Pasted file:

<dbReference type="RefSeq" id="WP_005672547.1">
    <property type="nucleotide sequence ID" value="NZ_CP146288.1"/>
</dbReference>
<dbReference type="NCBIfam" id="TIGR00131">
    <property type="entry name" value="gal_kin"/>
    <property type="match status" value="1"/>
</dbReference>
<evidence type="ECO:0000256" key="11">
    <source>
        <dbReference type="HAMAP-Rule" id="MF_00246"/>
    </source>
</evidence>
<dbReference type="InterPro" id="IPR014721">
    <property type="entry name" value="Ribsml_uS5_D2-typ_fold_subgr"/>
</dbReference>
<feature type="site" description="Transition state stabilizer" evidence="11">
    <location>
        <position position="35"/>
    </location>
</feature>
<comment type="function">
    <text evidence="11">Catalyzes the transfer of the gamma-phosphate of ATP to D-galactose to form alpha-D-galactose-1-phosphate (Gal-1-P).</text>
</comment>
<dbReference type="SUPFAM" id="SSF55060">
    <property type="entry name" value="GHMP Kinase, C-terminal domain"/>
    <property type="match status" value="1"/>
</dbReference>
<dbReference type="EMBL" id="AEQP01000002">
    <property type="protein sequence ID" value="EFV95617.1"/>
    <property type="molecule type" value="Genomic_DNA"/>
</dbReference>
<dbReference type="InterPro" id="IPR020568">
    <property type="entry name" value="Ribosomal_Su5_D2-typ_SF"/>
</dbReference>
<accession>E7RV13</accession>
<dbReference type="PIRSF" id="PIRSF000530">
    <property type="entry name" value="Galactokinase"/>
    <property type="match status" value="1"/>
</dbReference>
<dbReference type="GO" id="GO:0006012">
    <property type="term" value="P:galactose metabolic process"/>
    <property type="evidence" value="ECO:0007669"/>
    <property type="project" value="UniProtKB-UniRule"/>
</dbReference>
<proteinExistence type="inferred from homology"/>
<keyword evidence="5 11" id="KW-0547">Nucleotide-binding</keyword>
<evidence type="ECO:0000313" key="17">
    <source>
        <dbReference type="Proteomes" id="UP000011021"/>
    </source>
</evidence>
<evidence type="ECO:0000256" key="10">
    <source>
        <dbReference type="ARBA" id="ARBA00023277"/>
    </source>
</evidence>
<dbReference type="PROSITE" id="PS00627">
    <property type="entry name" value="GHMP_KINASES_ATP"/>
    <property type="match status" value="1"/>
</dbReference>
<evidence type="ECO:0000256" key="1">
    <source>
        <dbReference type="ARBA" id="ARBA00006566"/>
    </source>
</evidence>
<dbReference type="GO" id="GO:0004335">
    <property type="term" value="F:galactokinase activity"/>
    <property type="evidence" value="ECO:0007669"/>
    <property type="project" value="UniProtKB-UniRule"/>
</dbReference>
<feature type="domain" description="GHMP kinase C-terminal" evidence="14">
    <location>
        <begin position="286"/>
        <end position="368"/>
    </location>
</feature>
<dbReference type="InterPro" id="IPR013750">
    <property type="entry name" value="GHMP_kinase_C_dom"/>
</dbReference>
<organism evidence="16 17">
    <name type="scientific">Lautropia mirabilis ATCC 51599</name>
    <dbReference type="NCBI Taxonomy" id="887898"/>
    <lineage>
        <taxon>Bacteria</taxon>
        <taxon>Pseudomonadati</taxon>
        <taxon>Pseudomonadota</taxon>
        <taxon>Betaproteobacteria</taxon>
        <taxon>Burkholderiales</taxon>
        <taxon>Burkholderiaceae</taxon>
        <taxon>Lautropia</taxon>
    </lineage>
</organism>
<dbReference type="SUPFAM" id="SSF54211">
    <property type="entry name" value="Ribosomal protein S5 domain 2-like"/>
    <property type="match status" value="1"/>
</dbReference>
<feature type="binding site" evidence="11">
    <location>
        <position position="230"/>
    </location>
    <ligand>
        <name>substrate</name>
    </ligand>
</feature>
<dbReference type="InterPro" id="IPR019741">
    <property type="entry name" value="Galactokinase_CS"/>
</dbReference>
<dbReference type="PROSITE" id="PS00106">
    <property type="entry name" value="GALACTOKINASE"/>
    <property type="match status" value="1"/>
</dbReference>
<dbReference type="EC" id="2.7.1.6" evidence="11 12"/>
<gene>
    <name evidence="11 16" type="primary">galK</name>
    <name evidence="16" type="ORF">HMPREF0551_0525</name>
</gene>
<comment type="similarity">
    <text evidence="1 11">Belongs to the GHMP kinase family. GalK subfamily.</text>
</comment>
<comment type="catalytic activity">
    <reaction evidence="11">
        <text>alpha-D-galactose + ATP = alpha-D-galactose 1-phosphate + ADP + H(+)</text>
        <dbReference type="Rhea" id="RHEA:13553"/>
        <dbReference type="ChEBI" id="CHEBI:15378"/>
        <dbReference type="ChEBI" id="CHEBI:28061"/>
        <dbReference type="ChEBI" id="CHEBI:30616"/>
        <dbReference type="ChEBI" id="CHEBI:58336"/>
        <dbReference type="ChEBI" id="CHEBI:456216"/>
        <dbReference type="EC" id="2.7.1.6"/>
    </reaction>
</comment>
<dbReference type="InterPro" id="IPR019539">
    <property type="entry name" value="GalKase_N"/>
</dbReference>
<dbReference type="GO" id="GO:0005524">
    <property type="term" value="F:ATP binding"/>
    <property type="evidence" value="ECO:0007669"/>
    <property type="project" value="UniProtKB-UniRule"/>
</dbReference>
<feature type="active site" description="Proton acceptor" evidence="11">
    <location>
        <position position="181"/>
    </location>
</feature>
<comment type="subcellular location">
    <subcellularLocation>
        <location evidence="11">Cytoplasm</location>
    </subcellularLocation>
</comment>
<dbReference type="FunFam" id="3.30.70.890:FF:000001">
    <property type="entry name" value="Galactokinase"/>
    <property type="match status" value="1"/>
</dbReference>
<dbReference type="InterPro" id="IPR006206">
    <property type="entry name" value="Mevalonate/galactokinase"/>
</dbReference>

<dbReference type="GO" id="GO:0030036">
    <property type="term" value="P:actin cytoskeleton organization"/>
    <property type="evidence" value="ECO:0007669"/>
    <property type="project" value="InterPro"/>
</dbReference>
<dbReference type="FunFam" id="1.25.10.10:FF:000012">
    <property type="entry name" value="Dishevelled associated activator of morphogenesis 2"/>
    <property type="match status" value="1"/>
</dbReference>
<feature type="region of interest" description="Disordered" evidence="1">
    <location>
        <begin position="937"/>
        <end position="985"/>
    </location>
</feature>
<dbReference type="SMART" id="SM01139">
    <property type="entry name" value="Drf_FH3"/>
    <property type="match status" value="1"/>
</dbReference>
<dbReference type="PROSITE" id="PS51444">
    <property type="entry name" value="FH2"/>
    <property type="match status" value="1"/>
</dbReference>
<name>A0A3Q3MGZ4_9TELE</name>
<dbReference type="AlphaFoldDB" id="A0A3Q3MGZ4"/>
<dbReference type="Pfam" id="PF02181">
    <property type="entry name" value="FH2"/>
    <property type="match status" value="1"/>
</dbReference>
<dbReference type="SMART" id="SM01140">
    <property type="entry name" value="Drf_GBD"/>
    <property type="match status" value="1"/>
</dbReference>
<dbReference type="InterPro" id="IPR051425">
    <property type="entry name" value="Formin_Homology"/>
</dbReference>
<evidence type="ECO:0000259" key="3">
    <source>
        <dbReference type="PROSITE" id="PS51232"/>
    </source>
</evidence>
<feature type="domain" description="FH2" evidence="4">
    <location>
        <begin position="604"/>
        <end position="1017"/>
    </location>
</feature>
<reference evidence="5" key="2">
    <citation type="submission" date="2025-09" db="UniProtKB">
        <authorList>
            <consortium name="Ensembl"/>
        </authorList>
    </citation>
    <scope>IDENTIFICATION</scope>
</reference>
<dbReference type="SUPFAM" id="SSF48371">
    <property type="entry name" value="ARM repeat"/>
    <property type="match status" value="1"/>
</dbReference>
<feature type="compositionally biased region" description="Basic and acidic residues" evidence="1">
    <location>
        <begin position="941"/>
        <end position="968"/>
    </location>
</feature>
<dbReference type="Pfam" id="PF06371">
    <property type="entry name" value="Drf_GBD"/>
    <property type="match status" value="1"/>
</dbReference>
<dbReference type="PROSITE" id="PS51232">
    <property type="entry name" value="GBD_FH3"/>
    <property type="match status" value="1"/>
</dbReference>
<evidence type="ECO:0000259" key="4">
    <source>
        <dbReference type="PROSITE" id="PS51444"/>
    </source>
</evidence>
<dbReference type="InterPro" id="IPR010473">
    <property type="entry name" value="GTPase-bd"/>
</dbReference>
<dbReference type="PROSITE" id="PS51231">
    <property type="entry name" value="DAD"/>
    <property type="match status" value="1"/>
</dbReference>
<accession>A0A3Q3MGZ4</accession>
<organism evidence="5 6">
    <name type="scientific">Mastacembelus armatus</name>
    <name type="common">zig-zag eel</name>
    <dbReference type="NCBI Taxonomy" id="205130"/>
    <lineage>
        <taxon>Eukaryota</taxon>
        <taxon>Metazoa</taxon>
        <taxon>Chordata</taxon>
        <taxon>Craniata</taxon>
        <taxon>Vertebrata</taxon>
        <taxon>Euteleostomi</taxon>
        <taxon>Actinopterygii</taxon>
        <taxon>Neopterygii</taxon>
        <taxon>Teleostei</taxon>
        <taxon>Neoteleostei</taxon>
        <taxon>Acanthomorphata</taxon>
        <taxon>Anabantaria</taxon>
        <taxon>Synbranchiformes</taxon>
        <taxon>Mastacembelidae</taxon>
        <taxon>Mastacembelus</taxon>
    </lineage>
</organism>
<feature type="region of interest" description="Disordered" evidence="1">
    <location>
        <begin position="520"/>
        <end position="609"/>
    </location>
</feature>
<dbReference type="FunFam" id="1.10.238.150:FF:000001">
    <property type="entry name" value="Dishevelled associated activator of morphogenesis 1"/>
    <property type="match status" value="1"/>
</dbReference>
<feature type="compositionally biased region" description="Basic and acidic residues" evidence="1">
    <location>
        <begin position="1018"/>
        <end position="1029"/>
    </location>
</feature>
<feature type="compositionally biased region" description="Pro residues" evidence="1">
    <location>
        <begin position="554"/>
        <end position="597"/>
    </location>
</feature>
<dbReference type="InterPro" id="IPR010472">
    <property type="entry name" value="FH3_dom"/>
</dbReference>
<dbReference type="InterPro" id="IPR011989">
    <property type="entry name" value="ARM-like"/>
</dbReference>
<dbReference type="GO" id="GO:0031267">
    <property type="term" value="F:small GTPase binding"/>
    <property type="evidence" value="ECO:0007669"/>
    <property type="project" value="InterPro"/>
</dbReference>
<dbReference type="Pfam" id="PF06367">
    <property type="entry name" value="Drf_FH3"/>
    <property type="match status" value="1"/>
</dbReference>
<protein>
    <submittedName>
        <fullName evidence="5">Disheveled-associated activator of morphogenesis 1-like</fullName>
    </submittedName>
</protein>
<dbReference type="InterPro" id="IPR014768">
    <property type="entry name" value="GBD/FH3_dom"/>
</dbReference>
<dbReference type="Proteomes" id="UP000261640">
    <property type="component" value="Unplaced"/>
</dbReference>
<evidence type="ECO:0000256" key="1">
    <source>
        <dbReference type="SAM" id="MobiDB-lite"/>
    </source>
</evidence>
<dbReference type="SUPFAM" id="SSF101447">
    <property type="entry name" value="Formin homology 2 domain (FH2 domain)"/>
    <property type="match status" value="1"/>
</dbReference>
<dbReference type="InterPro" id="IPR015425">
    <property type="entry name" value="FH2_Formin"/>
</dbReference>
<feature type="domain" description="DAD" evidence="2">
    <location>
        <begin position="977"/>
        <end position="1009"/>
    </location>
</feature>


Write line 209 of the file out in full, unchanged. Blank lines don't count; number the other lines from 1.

    </citation>